"Publishers Weekly Review" by , "The author of Schoolgirls: Young Women, Self-Esteem, and the Confidence Gap, Orenstein now offers a very personal account of her road to becoming a mother. Orenstein was a happily married 35-year-old when she decided she wanted to have a baby. While she knew it might not be easy (she had only one ovary and was heading into her late 30s), she had no idea of the troubles she'd face. First, she was diagnosed with breast cancer, fortunately treatable. After waiting the recommended recovery period, she miscarried with a dangerous 'partial molar pregnancy,' so she had to avoid becoming pregnant for at least six months. Soon she was riding the infertility roller coaster full-time, trying everything from acupuncture to IVF and egg donation. She endured depression and more miscarriages while spending untold thousands of dollars. Even her very understanding husband was beginning to lose patience, when, surprisingly, she got pregnant with her daughter, Daisy. While readers don't have to be fertility obsessed to enjoy this very witty memoir (with its ungainly subtitle), for the growing number of women struggling with infertility this book may become their new best friend." Publishers Weekly (Copyright Reed Business Information, Inc.)
"Review" by , "Intimate, funny/sad and remarkably self-revealing."
"Review" by , "A gripping memoir of one woman's quest for a baby...honest, fascinating, and wholly enlightening."
"Review" by , "Moving and bittersweet, Waiting for Daisy is as funny, thoughtful, biting, reflective, as filled with fruitful self-doubt and cautious exuberance, as its author."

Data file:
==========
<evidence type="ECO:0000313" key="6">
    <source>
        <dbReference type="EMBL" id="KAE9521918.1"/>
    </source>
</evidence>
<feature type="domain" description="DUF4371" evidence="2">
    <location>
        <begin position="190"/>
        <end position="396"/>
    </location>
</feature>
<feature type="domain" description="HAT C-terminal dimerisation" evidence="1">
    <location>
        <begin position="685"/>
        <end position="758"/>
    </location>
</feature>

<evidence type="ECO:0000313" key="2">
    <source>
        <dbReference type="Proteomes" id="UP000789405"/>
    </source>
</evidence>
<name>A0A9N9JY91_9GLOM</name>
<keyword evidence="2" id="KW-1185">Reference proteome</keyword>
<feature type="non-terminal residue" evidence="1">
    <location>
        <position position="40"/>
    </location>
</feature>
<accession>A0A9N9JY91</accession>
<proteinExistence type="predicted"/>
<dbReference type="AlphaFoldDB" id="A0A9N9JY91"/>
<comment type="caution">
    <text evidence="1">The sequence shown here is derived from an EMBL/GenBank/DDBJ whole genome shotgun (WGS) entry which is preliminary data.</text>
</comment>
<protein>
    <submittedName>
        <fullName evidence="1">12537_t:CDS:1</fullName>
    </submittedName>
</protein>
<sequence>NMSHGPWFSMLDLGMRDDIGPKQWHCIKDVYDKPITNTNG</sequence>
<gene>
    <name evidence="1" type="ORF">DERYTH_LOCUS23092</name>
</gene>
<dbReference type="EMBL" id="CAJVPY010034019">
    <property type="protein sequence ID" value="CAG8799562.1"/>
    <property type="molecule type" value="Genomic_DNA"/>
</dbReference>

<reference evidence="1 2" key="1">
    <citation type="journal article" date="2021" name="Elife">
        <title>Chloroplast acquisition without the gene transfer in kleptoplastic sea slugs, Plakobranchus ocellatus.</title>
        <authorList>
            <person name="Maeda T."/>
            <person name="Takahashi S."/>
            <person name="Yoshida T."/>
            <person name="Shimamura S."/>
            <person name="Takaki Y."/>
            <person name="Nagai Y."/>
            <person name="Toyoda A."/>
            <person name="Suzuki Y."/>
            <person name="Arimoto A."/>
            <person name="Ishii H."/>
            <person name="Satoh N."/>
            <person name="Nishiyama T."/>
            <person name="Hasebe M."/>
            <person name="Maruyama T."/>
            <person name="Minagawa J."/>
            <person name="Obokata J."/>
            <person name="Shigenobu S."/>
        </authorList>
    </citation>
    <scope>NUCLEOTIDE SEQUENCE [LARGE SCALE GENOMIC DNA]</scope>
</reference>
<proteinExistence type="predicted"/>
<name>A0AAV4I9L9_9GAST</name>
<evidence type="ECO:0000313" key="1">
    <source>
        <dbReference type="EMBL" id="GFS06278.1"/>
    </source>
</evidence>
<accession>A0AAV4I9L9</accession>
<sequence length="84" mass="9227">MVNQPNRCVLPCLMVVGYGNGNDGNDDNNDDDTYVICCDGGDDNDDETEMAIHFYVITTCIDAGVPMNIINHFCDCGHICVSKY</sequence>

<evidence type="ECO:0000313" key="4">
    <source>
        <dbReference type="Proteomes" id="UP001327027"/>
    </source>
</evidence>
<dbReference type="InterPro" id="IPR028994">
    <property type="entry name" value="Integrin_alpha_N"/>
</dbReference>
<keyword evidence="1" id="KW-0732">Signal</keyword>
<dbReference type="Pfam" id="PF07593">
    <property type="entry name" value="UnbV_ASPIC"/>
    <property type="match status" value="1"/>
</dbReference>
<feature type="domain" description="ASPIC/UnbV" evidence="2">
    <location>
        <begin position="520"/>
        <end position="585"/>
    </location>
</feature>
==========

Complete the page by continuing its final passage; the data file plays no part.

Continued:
"Review" by , "An absolutely wonderful book. I couldn't put it down: it reads as easily and yet with as much texture as a novel." Anne Lamott, author of Plan B: Further Thoughts on Faith and Operating Instructions: A Journal of my Son's First Year
"Review" by , "So remarkable is Orenstein's account that it seems likely to become the platinum standard for memoirs regarding couples struggling to become parents."
"Review" by , "[B]ittersweet and born of some painful lessons. It will surely resonate with anyone who has been an expectant parent — especially those whose expectations have been challenged."
"Review" by , "Orenstein has written a memoir, a confession, a polemic and a love story all at once, describing the most frantic and confusing period of her life with clarity and candor."
"Synopsis" by ,
Waiting for Daisy is about loss, love, anger and redemption. It's about doing all the things you swore you'd never do to get something you hadn't even been sure you wanted. It's about being a woman in a confusing, contradictory time. It's about testing the limits of a loving marriage. And it's about trying (and trying and trying) to have a baby.

Orenstein's story begins when she tells her new husband that she's not sure she ever wants to be a mother; it ends six years later after she's done almost everything humanly possible to achieve that goal, from "fertility sex" to escalating infertility treatments to New Age remedies to forays into international adoption. Her saga unfolds just as professional women are warned by the media to heed the ticking of their biological clocks, and just as fertility clinics have become a boom industry, with over two million women a year seeking them out.  Buffeted by one jaw-dropping obstacle after another, Orenstein seeks answers both medical and spiritual in America and Asia, along the way visiting an old flame who's now the father of fifteen, and discovering in Japan a ritual of surprising solace. All the while she tries to hold onto a marriage threatened by cycles, appointments, procedures and disappointments. Waiting for Daisy is an honest, wryly funny report from the front, an intimate page-turner that illuminates the ambivalence, obsession, and sacrifice that characterize so many modern women's lives.

"Synopsis" by , In this honest, wryly funny report, Orenstein pens an intimate page-turner that illuminates the ambivalence, obsession, and sacrifice that characterize so many modern womens lives as they strive to have a baby.